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Will our country’s military win the next war?

There was a time, not long ago, when most Americans would answer that question in the affirmative without much thought. It was one of those “truisms” that we didn’t give much thought. But today, many experts are debating that answer.

Back in the day, after WW II, our military prowess, (aided by the development of the atomic bomb) was unquestioned throughout the world. Growing up, it was never a question of spending on defense for me, it was simply how much. Republicans wanted more, Democrats wanted less. Today, not only is the amount of spending crucial but also its predictability and even more importantly, what those billions are spent on.

The Pentagon’s National Defense Strategy was issued in January. Like all of their tomes before, it is heavy reading and fairly boring but this time around things were different. The United States Institute of Peace, a federal institution, issued a 98-page report rebutting some of the assumptions made about peacetime competition or wartime conflict.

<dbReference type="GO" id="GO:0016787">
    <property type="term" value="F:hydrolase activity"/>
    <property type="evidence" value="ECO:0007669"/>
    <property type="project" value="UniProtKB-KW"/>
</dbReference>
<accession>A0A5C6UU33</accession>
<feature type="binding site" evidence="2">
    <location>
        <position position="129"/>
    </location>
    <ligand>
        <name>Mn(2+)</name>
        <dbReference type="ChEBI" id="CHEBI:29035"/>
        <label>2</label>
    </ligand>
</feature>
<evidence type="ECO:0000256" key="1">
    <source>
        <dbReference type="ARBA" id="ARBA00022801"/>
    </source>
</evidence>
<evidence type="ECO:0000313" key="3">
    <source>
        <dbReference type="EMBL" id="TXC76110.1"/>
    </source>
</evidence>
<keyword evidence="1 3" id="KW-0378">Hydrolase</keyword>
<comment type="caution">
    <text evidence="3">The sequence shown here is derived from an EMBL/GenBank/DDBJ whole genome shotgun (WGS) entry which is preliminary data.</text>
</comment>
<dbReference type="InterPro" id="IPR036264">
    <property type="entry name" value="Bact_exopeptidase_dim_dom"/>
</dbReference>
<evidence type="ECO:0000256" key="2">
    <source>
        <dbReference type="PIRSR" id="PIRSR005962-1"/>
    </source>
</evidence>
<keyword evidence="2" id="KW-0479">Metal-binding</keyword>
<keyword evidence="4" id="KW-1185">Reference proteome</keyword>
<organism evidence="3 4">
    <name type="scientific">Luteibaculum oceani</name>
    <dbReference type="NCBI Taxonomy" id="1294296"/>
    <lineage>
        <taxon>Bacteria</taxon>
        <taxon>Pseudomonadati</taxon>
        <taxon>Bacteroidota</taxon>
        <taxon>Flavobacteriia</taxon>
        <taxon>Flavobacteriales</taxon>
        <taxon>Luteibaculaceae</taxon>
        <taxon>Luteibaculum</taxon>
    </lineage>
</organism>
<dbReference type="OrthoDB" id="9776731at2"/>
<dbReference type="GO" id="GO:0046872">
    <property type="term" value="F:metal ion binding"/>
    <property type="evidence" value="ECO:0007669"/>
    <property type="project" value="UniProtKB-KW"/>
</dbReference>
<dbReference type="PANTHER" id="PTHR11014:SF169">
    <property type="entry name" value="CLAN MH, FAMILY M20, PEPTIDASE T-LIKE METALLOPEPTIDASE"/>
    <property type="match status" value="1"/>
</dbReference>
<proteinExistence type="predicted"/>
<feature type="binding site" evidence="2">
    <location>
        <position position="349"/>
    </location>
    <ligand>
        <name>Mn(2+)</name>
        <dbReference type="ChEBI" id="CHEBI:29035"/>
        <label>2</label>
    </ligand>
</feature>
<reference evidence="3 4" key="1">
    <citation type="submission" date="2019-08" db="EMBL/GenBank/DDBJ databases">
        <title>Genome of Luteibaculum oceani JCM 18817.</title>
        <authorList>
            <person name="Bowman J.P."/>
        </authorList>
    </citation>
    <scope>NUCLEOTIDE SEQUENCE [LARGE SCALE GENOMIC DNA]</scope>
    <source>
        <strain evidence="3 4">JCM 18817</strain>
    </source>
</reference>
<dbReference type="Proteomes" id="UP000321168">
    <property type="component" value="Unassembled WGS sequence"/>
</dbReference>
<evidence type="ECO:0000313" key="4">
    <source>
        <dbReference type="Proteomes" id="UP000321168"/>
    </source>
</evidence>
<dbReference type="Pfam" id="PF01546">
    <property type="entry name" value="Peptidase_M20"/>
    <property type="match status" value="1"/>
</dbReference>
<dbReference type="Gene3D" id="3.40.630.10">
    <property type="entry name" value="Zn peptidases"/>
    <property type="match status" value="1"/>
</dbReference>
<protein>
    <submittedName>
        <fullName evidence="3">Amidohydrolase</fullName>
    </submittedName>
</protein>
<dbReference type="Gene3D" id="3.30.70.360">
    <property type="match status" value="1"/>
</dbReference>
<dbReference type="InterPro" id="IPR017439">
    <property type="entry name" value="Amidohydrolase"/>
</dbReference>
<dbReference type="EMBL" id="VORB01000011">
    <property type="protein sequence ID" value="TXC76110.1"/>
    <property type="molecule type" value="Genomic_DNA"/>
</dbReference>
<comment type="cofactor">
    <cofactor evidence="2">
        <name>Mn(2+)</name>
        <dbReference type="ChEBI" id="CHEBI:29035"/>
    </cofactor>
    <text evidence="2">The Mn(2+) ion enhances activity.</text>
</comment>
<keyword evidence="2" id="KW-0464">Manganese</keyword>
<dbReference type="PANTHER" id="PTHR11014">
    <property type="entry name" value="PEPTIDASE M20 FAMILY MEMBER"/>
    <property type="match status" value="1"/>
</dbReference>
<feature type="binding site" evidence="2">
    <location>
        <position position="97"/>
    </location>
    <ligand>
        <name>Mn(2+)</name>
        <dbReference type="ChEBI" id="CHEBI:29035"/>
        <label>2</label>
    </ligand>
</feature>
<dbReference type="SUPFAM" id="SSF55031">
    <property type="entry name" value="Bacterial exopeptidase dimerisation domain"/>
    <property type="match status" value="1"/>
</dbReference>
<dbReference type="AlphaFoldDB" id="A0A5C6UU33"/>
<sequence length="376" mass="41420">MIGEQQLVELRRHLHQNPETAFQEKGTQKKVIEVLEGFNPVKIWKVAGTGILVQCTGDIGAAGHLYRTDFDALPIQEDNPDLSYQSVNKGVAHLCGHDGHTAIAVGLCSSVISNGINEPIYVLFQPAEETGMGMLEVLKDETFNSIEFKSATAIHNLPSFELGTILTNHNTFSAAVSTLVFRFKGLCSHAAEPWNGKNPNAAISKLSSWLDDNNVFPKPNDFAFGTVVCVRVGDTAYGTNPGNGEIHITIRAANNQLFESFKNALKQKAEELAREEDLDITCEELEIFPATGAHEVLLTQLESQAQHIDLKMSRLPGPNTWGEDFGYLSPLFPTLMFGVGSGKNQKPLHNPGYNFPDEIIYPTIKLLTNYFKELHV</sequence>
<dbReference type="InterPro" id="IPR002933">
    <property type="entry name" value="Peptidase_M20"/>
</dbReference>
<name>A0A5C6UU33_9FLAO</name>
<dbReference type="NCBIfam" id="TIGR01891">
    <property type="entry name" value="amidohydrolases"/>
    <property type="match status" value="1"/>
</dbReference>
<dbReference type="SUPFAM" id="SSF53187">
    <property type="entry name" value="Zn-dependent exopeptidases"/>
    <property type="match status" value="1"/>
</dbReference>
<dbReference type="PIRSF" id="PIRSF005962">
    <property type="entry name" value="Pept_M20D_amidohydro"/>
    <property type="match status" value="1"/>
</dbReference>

The authors focused primarily on our top competitors for global hegemony, Russia and China, but also included recognized threats in Europe, Asia, portions of the Middle East. The report authored by a panel of former security officials and military experts did not mince words.

“The U.S. military could suffer unacceptably high casualties and loss of major capital assets in its next conflict. It might struggle to win or perhaps lose, a war against China and Russia. The United Sates is particularly at risk of being overwhelmed should its military be forced to fight on two or more fronts simultaneously.”

Unlike WW II, where we did fight successfully on two fronts, on future battlefields we will face enemies that have developed extremely lethal weaponry, outnumber us, will be fighting on their own turf and will get to hit us first. In addition, it would be a big mistake to assume that our enemies would confine their attacks to the war theatre. America and its military should expect devastating kinetic, cyber or other types of attacks (biological or otherwise) while fighting us abroad.

Until recently most of our conflicts were fought with America enjoying total air dominance, our logistics base (supply lines) were safe and secure from interdiction. Rarely, if ever, did we face long-range fire. About the worst anti-armor our tanks and Humvees faced were rocket-propelled grenades. We also owned the field when it came to unimpeded communications.